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by the act of Spain, I have been constrained, in exercise of the power and authority conferred upon me by the joint resolution aforesaid, to proclaim, under date of April 22, 1898,* a blockade of certain ports of the north coast of Cuba, lying between Cardenas and Bahia Honda, and of the port of Cienfuegos, on the south coast of Cuba, and further in exercise of my constitutional powers and using the authority conferred upon me by the act of Congress approved April 22, 1898, to issue my proclamation dated April 23, 1898,† calling forth volunteers in order to carry into effect the said resolution of April 20, 1898. Copies of these proclamations are hereto appended.

In view of the measures so taken, and with a view to the adoption of such other measures as may be necessary to enable me to carry out the expressed will of the Congress of the United States in the premises, I now recommend to your honorable body the adoption of a joint resolution declaring that a state of war exists between the United States of America and the Kingdom of Spain, and I urge speedy action thereon, to the end that the definition of the international status of the United States as a belligerent power may be made known and the assertion of all its rights and the maintenance of all its duties in the conduct of a public war may be assured. ‡



JOINT RESOLUTION for the recognition of the independence of the people of Cuba, demanding that the Government of Spain relinquish its authority and government in the island of Cuba, and to withdraw its land and naval forces from Cuba and Cuban waters, and directing the President of the United States to use the land and naval forces of the United States to carry these resolutions into effect.

Whereas the abhorrent conditions which have existed for more than three years in the island of Cuba, so near our own borders, have shocked the moral sense of the people of the United States, have been a disgrace to Christian civilization, culminating, as they have, in the destruction of a United States battle ship, with 266 of its officers and crew, while on a friendly visit in the harbor of Havana, and cannot longer be endured, as has been set forth by the President of the United States in his message to Congress of April 11, 1898,§ upon which the action of Congress was invited: Therefore,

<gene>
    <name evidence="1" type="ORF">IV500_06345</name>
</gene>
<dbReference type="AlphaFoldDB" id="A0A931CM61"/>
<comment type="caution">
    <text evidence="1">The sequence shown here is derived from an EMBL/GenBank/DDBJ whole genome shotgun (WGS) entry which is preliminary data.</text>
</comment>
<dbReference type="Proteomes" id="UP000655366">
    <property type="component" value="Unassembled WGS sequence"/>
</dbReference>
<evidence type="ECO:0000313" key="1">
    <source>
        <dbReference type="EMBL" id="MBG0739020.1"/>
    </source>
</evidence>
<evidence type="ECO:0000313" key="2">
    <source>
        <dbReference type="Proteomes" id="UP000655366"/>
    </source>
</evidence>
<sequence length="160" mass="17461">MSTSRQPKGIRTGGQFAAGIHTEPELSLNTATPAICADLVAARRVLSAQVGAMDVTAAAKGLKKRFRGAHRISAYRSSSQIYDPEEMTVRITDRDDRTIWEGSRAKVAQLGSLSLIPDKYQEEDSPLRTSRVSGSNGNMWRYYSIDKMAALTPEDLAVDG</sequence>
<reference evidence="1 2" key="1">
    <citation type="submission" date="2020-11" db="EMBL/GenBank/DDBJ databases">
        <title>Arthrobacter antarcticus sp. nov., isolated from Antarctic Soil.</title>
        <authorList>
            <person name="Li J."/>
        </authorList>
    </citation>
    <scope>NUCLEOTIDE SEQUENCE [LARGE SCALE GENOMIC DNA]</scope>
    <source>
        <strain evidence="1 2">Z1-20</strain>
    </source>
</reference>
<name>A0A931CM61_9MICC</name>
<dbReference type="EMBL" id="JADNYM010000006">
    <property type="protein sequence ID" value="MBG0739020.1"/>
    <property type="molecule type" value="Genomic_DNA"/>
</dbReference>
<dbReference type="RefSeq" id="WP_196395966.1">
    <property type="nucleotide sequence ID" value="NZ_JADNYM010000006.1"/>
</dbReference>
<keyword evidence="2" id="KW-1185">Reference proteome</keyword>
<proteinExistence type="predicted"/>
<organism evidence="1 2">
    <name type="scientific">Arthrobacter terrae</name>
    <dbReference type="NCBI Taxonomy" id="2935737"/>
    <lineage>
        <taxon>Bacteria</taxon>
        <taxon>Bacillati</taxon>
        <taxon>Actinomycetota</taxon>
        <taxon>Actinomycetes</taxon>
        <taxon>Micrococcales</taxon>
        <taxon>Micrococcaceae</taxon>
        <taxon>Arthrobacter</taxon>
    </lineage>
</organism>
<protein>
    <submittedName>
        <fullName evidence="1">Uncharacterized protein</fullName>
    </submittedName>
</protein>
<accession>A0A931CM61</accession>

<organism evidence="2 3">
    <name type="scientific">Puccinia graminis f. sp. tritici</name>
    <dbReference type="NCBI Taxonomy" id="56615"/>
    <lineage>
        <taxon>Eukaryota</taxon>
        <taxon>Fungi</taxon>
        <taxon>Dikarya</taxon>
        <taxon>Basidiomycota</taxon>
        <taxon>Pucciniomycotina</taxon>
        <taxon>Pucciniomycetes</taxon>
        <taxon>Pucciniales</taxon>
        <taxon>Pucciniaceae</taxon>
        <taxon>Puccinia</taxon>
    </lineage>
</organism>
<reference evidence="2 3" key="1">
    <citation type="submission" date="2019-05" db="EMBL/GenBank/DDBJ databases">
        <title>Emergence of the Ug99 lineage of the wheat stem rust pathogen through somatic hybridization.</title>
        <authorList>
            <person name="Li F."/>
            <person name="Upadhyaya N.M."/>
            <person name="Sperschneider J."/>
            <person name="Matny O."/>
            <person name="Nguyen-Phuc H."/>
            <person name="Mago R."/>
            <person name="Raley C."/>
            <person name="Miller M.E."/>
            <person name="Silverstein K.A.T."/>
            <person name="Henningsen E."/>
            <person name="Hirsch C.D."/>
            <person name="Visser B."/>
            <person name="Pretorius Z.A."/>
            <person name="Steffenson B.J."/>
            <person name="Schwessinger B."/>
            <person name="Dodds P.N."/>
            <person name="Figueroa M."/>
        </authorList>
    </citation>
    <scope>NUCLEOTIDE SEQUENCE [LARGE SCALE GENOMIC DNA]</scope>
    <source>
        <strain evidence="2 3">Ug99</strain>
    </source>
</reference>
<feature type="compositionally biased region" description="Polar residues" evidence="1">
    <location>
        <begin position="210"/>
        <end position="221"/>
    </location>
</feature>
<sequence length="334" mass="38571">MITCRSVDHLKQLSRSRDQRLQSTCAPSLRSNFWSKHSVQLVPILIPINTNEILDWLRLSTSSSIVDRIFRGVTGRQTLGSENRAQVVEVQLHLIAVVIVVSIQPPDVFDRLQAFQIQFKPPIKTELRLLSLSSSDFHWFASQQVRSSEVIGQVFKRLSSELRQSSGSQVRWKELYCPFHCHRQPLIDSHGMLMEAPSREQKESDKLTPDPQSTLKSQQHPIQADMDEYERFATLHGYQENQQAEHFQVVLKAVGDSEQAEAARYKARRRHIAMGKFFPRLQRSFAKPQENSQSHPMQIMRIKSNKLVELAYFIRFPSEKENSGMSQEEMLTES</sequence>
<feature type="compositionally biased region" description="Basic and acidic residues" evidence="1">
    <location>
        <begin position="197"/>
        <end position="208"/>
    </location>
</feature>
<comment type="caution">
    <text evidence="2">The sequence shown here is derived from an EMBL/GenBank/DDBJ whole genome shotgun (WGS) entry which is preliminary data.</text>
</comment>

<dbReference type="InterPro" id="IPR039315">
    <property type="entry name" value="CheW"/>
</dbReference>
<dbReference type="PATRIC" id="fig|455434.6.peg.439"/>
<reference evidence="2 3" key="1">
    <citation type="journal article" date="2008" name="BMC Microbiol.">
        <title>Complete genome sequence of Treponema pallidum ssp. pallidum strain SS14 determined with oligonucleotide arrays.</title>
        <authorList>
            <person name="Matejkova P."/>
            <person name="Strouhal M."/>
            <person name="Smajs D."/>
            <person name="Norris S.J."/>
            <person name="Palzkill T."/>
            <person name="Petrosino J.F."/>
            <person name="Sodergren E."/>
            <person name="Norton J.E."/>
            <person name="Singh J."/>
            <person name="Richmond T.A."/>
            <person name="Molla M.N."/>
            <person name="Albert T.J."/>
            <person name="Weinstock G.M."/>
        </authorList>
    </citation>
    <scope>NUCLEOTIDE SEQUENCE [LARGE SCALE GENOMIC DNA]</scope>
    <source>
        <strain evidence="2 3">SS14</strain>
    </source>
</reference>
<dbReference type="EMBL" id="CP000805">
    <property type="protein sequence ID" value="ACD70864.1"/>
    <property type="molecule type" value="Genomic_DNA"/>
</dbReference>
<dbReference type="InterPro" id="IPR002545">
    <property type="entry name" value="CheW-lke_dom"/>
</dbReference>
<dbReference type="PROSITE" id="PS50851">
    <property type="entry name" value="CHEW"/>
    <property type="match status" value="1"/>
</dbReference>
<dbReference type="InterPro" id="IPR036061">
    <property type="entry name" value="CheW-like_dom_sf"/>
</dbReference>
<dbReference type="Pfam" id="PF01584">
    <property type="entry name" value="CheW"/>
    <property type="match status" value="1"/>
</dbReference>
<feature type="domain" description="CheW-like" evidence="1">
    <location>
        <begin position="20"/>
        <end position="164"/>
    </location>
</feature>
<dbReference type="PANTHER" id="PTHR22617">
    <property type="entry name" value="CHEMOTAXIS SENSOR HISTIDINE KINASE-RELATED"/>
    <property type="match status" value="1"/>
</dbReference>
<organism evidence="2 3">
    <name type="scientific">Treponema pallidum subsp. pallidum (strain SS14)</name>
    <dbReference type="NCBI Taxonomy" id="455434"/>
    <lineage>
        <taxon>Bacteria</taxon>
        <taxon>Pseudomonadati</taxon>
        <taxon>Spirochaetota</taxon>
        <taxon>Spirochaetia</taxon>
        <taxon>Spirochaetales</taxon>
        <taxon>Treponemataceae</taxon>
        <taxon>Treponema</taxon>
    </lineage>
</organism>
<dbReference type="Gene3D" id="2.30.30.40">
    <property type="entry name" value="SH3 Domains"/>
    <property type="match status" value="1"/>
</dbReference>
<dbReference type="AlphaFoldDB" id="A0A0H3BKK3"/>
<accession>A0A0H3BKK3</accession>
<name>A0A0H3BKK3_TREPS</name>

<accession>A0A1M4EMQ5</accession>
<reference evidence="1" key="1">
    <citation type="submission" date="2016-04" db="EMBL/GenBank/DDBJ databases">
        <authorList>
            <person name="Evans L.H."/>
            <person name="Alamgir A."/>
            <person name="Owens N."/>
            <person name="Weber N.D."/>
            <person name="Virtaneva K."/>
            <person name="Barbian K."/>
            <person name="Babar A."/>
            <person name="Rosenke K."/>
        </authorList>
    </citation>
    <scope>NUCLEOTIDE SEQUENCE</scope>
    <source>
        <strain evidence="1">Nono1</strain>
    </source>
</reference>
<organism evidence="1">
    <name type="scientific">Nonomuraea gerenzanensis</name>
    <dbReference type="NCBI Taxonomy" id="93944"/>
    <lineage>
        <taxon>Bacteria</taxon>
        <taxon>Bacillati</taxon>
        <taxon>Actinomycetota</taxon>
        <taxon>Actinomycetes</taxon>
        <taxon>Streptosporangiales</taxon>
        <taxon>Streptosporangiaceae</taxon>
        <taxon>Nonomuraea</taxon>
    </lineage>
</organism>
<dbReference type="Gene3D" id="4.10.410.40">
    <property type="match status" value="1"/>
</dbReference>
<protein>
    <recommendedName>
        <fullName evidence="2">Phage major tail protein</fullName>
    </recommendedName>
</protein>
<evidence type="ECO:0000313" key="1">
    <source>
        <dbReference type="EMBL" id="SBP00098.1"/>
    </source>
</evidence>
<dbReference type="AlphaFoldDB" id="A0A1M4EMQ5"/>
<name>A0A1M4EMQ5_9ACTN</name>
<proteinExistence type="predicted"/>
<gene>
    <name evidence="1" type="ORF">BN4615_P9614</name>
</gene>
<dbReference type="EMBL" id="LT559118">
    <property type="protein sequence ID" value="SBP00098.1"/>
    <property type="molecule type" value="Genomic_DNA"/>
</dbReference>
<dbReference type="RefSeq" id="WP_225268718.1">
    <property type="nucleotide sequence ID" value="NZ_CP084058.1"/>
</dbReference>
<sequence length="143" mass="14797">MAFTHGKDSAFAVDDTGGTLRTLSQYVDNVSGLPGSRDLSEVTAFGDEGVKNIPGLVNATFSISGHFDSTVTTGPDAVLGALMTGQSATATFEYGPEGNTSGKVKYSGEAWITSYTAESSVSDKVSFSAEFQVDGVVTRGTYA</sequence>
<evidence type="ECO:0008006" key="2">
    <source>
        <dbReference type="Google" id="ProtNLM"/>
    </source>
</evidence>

Resolved by the Senate and House of Representatives of the United States of America in Congress assembled, First. That the people of the island of Cuba are and of right ought to be free and independent.

Second. That it is the duty of the United States to demand, and the Government of the United States does hereby demand, that the Government of Spain at once relinquish its authority and government in the island of Cuba and withdraw its land and naval forces from Cuba and Cuban waters.

Third. That the President of the United States be, and he hereby is, directed and empowered to use the entire land and naval forces of the United States and to call into the actual service of the United States the militia of the several States to such extent as may be necessary to carry these resolutions into effect.

*See pp. 247-248.

See pp. 248-249.

See p. 123.

See pp. 56-67.

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Fourth. That the United States hereby disclaims any disposition or intention to exercise sovereignty, jurisdiction, or control over said island except for the pacification thereof, and asserts its determination, when that is accomplished, to leave the government and control of the island to its people.

Approved, April 20, 1898.

To the Congress:

EXECUTIVE MANSION, Washington, April 27, 1898.